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The flowers of history, especially such as relate to the affairs of Britain. Vol. II. A.D. 1066 to A.D. I307.


Sir John Froissart's Chronicles of England, France, Spain and the Ajoining Countries from the latter part of the reign of Edward II to the coronation of Henry IV in 12 volumes 

Chronicles of Enguerrand De Monstrelet (Sir John Froissart's Chronicles continuation) in 13 volumes 

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The flowers of history, especially such as relate to the affairs of Britain. Vol. II. A.D. 1066 to A.D. I307.
page 128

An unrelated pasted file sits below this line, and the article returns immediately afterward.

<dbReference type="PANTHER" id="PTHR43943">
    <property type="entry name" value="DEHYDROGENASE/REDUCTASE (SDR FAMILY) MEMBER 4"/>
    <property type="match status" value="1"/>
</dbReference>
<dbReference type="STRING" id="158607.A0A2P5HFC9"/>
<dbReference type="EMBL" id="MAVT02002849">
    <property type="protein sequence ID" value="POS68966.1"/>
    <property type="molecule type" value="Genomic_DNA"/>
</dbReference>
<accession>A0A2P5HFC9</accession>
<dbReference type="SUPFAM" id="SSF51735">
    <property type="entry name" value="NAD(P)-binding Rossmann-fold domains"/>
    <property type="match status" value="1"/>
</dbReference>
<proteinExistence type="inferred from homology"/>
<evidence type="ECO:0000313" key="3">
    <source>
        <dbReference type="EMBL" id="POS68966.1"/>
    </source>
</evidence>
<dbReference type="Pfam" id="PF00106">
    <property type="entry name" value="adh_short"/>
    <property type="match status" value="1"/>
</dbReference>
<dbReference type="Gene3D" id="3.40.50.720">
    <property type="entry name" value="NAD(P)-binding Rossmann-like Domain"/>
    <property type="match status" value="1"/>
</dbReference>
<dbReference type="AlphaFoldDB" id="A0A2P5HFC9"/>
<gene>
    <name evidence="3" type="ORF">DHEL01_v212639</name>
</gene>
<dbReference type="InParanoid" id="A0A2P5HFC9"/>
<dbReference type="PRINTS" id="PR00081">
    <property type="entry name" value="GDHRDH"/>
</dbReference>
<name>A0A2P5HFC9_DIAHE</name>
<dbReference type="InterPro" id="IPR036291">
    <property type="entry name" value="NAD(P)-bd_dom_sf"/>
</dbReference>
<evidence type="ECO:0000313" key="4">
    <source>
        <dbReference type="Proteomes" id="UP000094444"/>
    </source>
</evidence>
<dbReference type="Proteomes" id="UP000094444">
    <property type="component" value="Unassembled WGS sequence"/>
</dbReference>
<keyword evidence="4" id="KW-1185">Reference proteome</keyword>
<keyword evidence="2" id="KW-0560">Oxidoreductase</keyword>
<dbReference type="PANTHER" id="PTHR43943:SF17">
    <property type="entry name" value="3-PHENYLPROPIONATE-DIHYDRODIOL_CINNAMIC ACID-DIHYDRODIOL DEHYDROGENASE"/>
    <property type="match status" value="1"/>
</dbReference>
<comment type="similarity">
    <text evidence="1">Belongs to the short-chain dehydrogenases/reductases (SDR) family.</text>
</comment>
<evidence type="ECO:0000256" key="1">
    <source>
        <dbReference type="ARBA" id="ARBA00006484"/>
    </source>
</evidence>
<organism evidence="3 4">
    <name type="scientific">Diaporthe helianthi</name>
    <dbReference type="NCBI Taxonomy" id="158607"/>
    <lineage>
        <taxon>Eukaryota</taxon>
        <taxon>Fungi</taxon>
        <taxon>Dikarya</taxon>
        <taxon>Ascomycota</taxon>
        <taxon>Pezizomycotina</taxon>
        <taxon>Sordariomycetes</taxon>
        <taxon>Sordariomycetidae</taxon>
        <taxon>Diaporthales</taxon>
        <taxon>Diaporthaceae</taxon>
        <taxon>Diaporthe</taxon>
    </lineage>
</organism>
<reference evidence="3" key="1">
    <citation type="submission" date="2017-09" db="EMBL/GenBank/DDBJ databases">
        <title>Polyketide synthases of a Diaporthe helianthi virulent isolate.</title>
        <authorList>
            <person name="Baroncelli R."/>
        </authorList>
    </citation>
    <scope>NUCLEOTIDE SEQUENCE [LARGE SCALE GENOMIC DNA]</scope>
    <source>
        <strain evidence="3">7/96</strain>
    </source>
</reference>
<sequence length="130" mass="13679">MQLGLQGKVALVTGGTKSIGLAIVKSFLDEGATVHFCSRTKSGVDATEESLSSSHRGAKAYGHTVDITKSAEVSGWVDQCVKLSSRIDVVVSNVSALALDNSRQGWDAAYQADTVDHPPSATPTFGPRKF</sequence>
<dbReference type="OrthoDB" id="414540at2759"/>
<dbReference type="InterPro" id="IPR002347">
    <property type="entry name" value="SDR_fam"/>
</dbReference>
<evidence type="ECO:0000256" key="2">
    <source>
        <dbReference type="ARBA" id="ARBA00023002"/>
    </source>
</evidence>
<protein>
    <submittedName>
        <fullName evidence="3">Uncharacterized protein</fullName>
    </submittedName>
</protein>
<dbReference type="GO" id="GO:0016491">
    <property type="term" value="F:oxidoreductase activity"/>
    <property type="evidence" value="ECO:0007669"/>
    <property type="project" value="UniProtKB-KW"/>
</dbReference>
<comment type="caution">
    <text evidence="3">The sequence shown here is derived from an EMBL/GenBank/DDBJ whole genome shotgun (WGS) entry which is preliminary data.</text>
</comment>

Α.Ό. 1215. A GENERAL COUNCIL IS HELD AT HOME. 121 » year, William of Trumpington, a monk who was taken out of the bosom of the same church, and was a man eminent for every kind of virtue, succeeded John, as abbot of the church of St. Alban's ; and on Saint Andrew's day, received the pontifical benediction from Eustace, bishop of Ely, in the church of Saint Alban's. King John coming again to himself, on account of his perplexity, assumes the sign of the cross, and many of his nobles with him. A.D . 1215. King John, at the feast of the Nativity of the Lord, held his court at Worcester, but kept the feast for scarcely one day. After that, he came in haste to London, when the nobles of England earnestly requested him to confirm the promises which he had made to them humbly and in good faith. But the king, seeking for grounds of objection, and asserting that it was a hard thing that they asked, and one that required great deliberation, cunningly asked for a truce till the close of Easter, and obtained it. In the mean time, that he might be the more surely protected under the wings of his lord the pope, - and be more completely armed against his subjects, he took upon himself the sign of the cross, and many of the nobles with him did the same, on the fourth of March. The same^rear, Eustace, bishop of Ely, went the way of all flesh at Beading. This year a great discussion on the question of the peace of the kingdom took place between the king and the barons, between Staines and Windsor, in a meadow which is called Runnymede ; which means the meadow of counsel, because from old time counsels about the peace of the kingdom were frequently held there ; the lord Stephen, archbishop of Canterbury, being the mediator between them, and some other bishops. And the first day of this discussion was the day of March before the feast of Saint John the Baptist. And it was protracted and spun out till the Wednesday after the feast of Saint Bartholomew, the king, however, being absent. And •when the barons demanded the fulfilment of the promises that had been made to them, the king, with a laugh of derision, replied, " Why do not these men demand the kingdom ?" The same year, on St. Martin's day, a general council was held at Rome, under pope Innocent the Third, consisting of sixty-one private archbishops, four hundred and twelve bishops, and eight hundred abbots and priors, in which council the

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